HRV Tutorial – RR Intervals

Heart Rate Variability (HRV) is measured by looking at the time interval between successive heart beats over a specific period. That means that if you examine ten heart beats, there will be a difference in intervals between each successive beat and those differences are averaged into some number that indicates there was either a lot of variability between all of the beats or very little variability during the period the ten beats occurred.

The way HRV is captured is by a string of numbers called “RR Intervals.” The RR Intervals are measured in milliseconds. For perspective, a resting heart rate of 60 beats per minute means that there is an average of one heart beat per second. The difference between two of those beats will be a percentage of that once second, so milliseconds are the best unit of measure.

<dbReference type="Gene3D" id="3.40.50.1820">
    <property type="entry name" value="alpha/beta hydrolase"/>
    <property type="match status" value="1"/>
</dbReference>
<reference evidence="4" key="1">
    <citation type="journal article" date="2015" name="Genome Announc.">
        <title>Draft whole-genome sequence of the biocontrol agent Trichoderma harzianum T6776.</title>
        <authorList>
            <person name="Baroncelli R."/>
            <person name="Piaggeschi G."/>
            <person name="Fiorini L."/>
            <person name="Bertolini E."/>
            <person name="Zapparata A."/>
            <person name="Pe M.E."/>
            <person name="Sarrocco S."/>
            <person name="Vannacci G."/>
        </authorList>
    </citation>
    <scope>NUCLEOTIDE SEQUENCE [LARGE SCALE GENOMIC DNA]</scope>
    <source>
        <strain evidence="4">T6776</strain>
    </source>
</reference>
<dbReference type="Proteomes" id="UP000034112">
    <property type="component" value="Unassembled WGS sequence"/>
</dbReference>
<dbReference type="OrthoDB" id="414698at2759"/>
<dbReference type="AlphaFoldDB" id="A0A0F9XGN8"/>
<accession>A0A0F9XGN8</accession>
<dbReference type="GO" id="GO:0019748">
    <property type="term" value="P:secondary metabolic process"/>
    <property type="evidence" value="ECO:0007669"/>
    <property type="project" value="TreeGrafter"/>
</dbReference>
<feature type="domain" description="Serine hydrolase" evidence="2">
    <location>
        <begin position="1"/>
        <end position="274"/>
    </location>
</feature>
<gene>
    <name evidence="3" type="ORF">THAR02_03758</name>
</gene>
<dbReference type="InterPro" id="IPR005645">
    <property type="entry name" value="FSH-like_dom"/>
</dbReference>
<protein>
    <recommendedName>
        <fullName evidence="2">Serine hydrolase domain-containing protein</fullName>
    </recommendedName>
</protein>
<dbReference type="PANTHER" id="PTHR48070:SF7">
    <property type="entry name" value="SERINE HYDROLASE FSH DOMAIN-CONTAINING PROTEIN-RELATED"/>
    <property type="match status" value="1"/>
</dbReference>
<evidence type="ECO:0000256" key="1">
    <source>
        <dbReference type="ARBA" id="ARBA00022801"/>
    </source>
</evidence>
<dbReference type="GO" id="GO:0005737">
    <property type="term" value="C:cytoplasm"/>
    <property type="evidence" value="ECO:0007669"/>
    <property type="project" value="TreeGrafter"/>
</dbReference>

All of the complex measurements that you will encounter  (Fourier transformations, High Frequency/Low Frequency, rMSSD, pNN50, etc) are all derived from this string of numbers. It can be hugely frustrating looking at academic papers and articles/blog posts without understanding that because they all dive right into these derivations and at first it looks like HRV has scores of different measurements. It is one measure with a lot of interesting interpretations. And you will develop your own favorite over time.

Find out more by reading about How To Get Your Numbers.

Sign up for the QuantXLaFont Newsletter
Get our lifestyle tips and studies delivered to your inbox.
Thank you! We don't spam :)

Leave a Reply

Your email address will not be published. Required fields are marked *